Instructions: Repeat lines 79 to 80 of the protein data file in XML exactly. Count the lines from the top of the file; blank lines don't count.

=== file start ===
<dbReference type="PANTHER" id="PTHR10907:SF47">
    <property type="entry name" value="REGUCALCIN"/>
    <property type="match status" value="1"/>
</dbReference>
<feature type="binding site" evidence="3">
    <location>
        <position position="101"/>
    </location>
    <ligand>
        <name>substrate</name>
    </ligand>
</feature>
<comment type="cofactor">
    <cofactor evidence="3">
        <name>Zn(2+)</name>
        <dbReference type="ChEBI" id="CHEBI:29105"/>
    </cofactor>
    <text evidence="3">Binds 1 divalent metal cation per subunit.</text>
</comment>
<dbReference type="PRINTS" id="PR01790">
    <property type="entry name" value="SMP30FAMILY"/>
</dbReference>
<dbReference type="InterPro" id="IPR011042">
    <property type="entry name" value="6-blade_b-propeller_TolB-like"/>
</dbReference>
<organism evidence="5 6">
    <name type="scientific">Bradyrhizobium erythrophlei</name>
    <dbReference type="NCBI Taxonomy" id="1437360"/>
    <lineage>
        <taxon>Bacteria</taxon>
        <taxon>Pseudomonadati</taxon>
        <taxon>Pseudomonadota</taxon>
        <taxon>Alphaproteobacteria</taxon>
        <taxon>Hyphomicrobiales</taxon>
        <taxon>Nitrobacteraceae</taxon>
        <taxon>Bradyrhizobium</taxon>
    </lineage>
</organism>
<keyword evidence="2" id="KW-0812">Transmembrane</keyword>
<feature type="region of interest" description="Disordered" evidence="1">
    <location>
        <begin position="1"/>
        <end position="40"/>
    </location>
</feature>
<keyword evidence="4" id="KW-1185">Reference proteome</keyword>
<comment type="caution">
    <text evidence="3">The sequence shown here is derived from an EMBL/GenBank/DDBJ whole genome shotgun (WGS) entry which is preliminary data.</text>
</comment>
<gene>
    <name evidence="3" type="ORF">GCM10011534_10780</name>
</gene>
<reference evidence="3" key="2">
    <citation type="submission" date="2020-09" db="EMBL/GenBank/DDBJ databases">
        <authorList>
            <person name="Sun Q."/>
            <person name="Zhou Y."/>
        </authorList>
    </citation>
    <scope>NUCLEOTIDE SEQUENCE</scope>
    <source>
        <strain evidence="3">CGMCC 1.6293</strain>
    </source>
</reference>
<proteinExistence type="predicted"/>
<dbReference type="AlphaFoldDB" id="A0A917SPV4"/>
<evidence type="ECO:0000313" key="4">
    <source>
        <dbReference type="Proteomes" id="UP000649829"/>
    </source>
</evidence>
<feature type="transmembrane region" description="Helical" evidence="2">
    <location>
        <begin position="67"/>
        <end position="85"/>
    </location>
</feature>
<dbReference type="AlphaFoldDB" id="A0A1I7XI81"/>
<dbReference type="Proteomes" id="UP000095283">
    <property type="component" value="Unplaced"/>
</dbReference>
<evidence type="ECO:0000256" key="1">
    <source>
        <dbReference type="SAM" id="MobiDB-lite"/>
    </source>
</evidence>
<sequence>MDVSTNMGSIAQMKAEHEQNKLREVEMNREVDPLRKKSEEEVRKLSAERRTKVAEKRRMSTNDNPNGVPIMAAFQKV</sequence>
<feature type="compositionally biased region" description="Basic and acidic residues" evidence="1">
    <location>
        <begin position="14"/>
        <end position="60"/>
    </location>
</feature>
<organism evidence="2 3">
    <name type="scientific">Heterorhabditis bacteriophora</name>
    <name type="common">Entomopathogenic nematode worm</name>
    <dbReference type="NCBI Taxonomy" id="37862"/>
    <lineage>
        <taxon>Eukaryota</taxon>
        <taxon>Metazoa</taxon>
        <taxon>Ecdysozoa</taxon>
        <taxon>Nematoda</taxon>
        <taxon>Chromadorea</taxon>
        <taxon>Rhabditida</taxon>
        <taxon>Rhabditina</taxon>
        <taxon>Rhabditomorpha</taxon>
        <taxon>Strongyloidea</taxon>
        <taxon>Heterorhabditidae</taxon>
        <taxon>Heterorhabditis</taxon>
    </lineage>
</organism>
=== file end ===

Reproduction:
<dbReference type="Proteomes" id="UP000095283">
    <property type="component" value="Unplaced"/>